Review: St. Lucia – Matter


Whether or not the current heights of the indie synthpop revival bring you euphoria or despair, it’s clear that the entire experience has reached critical mass. Groups like CHVRCHES and Purity Ring have elevated the genre to critical acclaim through emotional electronic outpourings, while edgier acts like PVRIS and The 1975 have dabbled in these sonic elements to add texture and energy to their pop rock experiences.

In the midst of an arms race to capitalize on this recent explosion before it vanishes, it was only a matter of time before someone pushed the big, red button, detonating an excessive overdose of 80s-inspired rapture. That someone is St. Lucia.

You can buy Matter on iTunes.
You can buy Matter on iTunes.

Hailing from South Africa, St. Lucia is the brainchild of Jean-Phillip Grobler. The act burst onto the scene in 2013 with the exciting, but slightly uneven When the Night, a debut effort so full of potential that it makes their soon-to-come ascent to stardom all but predestined. Their latest release, Matter, brings an entire genre resurgence full circle – no longer bathed in 80s influence, this is inverse evolution synthpop, complete with gills and fins.

Matter manages to land somewhere in between the mindless and the intelligent wings of the aforementioned decade. You can feel memories of Wham! and Eurythmics float alongside the evocative production of bands like Depeche Mode and New Order in equal measure. Grobler’s lyrics will do little to elevate you on this release, but these songs are meant to be experienced in a way that usurps the need to think whilst you sing along.

“Do You Remember” opens the album with an absolute onslaught of synthesizers. It’s a wall of sound best experienced through noise-cancelling headphones, but you’ll have a tough time keeping them on while you dance around the room. Grobler’s choruses are often aided by the vocals of his wife, Patricia Beranek, who on this track helps him sing the lines, “Innocent hearts right in the middle of it / Innocent hearts, sign and deliver / You want to believe it? You’ll have to go slow”.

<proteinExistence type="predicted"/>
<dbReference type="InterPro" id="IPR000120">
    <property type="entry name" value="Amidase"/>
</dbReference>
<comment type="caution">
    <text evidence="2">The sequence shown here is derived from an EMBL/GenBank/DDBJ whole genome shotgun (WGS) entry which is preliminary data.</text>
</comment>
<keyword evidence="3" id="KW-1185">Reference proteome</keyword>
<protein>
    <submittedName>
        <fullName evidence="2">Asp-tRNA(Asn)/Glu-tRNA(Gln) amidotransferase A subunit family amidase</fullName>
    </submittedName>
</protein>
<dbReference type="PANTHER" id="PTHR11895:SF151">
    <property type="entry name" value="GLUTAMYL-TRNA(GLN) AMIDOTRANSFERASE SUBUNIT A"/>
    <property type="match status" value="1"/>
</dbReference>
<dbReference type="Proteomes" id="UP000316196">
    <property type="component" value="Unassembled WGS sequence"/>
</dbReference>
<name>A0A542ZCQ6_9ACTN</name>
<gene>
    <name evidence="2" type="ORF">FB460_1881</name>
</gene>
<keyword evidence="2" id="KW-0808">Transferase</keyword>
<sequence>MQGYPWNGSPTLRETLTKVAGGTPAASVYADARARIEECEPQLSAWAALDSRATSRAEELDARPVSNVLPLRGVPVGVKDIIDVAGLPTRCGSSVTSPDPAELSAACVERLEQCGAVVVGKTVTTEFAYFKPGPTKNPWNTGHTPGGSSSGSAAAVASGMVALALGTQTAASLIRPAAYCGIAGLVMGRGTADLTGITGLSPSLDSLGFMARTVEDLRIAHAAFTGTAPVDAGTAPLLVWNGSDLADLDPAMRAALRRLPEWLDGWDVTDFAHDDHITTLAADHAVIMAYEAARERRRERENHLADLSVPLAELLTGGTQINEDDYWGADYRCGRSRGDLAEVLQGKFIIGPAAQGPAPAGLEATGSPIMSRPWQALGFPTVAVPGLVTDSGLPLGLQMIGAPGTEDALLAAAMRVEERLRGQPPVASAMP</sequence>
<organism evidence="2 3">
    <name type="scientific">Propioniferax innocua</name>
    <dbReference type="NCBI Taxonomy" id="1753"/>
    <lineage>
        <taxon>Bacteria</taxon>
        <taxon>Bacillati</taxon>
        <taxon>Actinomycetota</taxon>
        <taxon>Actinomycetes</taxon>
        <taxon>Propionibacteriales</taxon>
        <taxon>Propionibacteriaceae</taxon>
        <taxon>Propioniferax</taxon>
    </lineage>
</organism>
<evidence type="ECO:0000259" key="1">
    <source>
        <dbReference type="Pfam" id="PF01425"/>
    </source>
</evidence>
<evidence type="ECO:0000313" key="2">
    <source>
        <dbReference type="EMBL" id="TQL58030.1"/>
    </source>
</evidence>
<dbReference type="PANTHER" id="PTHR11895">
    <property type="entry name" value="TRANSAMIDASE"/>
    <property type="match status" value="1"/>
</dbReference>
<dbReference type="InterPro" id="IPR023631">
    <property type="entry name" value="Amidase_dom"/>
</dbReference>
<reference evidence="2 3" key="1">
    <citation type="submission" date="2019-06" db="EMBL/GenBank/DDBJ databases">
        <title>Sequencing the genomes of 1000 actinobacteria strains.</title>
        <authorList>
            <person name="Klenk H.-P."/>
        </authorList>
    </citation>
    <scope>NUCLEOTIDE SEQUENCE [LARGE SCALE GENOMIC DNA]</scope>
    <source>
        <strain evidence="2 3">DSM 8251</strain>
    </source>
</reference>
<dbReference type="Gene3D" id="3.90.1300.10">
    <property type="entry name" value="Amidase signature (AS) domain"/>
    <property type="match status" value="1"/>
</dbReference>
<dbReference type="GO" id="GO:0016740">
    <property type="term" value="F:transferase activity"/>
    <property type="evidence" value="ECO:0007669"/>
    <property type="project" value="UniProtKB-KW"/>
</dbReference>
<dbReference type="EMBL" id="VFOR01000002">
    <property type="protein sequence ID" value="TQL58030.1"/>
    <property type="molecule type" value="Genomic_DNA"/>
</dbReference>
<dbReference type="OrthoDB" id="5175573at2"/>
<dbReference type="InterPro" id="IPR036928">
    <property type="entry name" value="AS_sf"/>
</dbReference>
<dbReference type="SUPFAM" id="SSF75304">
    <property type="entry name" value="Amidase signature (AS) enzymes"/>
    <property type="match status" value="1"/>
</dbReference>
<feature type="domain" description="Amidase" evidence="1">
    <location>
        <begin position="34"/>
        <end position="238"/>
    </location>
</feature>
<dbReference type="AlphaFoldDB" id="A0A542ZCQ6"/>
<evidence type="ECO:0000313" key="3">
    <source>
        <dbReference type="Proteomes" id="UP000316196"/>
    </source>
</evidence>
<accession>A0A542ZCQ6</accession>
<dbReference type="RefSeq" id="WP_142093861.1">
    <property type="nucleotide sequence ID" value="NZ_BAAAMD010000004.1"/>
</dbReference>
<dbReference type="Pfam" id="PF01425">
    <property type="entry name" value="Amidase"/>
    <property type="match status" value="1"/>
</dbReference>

Many of the tracks on Matter push up to and past the five minute mark, but each passes in a flash. Look past the simple shell of each song and you’ll find Grobler taking you on a very intentional auditory journey. The elements of the tracks build upon one another and mesh in unexpected ways, creating a unique listening experience that requires much more attention than you’d expect.

The perfect embodiment of this lies in “Physical”, a track that is truly an exercise in endurance. Reveling in the exhilaration of sex between lovers, the pulsing beat can be overwhelming, but the song is asking us to enjoy the experience. It’s a non-stop celebration until its closing moments allow us to catch our breath to the sounds of a mellow trumpet, slowly fading to black.

“The Winds of Change” goes full-on Flock of Seagulls with blasting synthesizers atop its moody lower end, while “Rescue Me” reimagines Dead or Alive’s “You Spin Me Right Round” bass line for nearly two minutes before Grobler enters the song with the first vocal line. “Love Somebody” showcases St. Lucia’s slower side with an expertly crafted song that builds delicately atop gentle “wubs” and finger snaps. Not a lyrical masterpiece by any means, the track is still one of the most fascinating auditory experiences underneath the surface as Grobler repeats, “I wanna love someone / I wanna love somebody”.

Matter‘s high moment comes on “Dancing on Glass”, a song custom made to be a hit. Opening with the lines of, “Science and reason will tell us so / The blood in our veins are just chemicals”, the track shifts pace at an alarming rate and leads us continually back to its soaring chorus. It’s possibly the most unique song on the record, choosing to wear influence on its sleeve instead of becoming engulfed.

For most of the album’s 53-minute run time, celebration is paramount. In fact, each element is so sweetly saccharine that it’s nearly abrasive when Grobler takes moments for reflection. On “Help Me Run Away”, he finds himself drowning in his newfound world, singing, “Now I’m a child, a child without a mother / Who was a stranger to the American way / But now I’m fully acquainted so / You gotta help me run away”. It’s a reminder that the same New York lights that make us dance also tend to leave us out of breath. It’s up to you to decide whether to quickly reach for the repeat button when the music stops or sit quietly and let the silence do its bidding.

When the Night told of a band searching for its identity. St. Lucia has decisively declared it on Matter. Time will tell whether this experiment pays off, but whether it does or not, the move was an exciting one in light of the current synthpop surge. Like a mad scientist, Grobler has triggered an explosion – we’ll have to wait until the smoke clears to see the full effect.


by Kiel Hauck

kiel_hauckKiel Hauck is the editor in chief at It’s All Dead. Over the past decade, he has been a contributor for multiple online and print publications and was most recently an editor at PopMatters. Kiel currently resides in Indianapolis, IN with his wife and their imaginary pet, Hand Dog. You can follow him on Twitter.


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